A friend recently emailed me about Jesus (I’ve been getting a lot of these of late), and I wanted to highlight one of her paragraphs as a starting point for discussing Jesus’ “sacrifice.”
Once you take your eyes off of YOUR personal sufferings and what you’re going through and focus instead on Jesus and what he endured for our sakes, it all seems to pale in comparison. He was willing to come and suffer every temptation for our sake, and he died the most painful death imaginable for us. Suffering should not, then be seen as a mistake, but as something that is very much a part of the Christian life.
This is a common statement among the faithful, but it is without merit. A lot of evangelical emotionalism relies on the fact that Jesus underwent ultimate suffering for people who are ultimately unworthy: a starling parallel that can’t help but play into any existing sense of worthlessness or guilt that people might have. There are several reasons why these people should not feel amazed or privileged in light of Jesus’ death, and I’ll outline a few of them here.
First, Jesus did die a painful death (if the biblical accounts are to be believed, and I’ll assume for the sake of argument here that they are). But it was no different from the deaths of hundreds of people who were scourged and hung up to die every week during the height of Roman imperialism in the Middle East (c.f. Josephus). Sure, Jesus had one bad weekend “for us”…but then he got to rise up and reign in heaven forever. The total amount of suffering in his life was average and purposefully exceeded by many of his followers, proving false the claim that Jesus underwent any kind of “ultimate suffering.”
Second, was the suffering in any way related to what Jesus had to accomplish? If it was in some way efficacious for his ends, why didn’t God make him suffer a little more–by prolonging his death or having the Romans gouge out his eyes in some kind of Promethean torture–thereby increasing the potency of his sacrifice and making it even better? We can only conclude by the average amount of suffering Jesus underwent that it was all auxiliary to his main goal, which was simply to die…and then you wonder why God didn’t just behead him like Abraham was going to do to Isaac, or something a little less painful. The only logical purpose his suffering seems to serve is getting Christians to feel grateful and unworthy; the opening quote from my friend is a case in point.
Third, it wasn’t even a real death (if Christian doctrine is to be accepted). Jesus knew beforehand that he was going to rise again (see Mark 8:31 or John 10:17-18), and apparently he even told other people about it (see Matthew 27:63). How is this a sacrifice at all? It’s a day of torture at the end of an average life–with no actual death involved. It’s like agreeing to enter a coma when you know that your life will be infinitely better when you wake up in three days. It’s nothing at all–it’s just a “watch my magic show” kind of thing that people are required to see (or believe) before God will consider forgiving them, which his omnipotence apparently couldn’t afford beforehand.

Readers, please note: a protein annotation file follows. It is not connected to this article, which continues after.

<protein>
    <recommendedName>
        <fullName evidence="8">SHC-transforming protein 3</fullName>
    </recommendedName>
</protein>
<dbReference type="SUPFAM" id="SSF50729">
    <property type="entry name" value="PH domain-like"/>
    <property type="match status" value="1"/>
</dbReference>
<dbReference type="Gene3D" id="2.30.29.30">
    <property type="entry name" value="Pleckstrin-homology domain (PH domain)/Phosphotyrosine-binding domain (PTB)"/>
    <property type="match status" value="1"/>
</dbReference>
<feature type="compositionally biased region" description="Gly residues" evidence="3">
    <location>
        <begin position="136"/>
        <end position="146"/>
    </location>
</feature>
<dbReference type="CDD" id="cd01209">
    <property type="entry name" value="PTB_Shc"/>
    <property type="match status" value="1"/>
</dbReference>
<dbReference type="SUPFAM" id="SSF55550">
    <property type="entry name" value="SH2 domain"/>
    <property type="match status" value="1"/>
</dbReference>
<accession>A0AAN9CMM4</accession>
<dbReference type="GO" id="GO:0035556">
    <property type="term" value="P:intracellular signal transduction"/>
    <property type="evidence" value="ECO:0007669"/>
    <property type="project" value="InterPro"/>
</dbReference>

Fourth, what’s the whole deal with blood sacrifice? Besides being primitive, immoral, and disgusting, it’s integrally related (in the Jewish tradition) to certain conditions: the spotless lamb, for example, had to be sacrificed on an altar with the right words pronounced over it in order for God to accept the blood, be appeased, and forgive the people (see Leviticus 1). In other words, a lamb couldn’t just be attacked and killed out in the field by a lion and grant the Israelites absolution for the coming year. Yet this is exactly what happened to Jesus; he was killed under normal, criminal circumstances that had nothing to do with sacrifice or substitutionary atonement. He failed to meet even the most basic requirements of God’s law for a sacrifice.
Speaking of which, the concept of substitutionary atonement is one of those things I stopped understanding as soon as I gave it a moment’s thought. No modern court would condone this form of punishment, view it as moral, or consider it justice. And why would an omnipotent God even want it? He created people knowing they were going to sin–setting them up to sin–and then created this loophole of killing himself so the bastards could still sit in his presence, even though he created the system and can do whatever he wants. Huh?
I would normally just cast aside the beliefs about Jesus’ glorified suffering–if they didn’t have so many awful implications. Orthodox Christianity views suffering as a virtue, and this is antithetical to the good of humanity. As Christopher Hitchens pointed out, for example, Mother Teresa had millions in the bank but insisted on laying down her patients on the bare floors of filthy warehouses and holding their hands while they died instead of administering medicine or pain killers, all of which were easily within her means to provide. Why? Because she thought suffering was a virtue that led you closer to the experience and reality of Christ.
As mentioned before, secular scientists are far better at eliminating disease and suffering than God is. Perhaps the best bliblical explanation for this is that God likes suffering. Most Christians expect persecution and view it as a sign that they really are in line with what God wants–why else would the devil be attacking them so hard? This is a harmful worldview that accepts the bad things in life (as proof of salvation) without making an attempt to reduce suffering and improve life in a tangible way. A true moral sense should lead us to desire a life that eradicates unnecessary suffering, not one that glorifies it.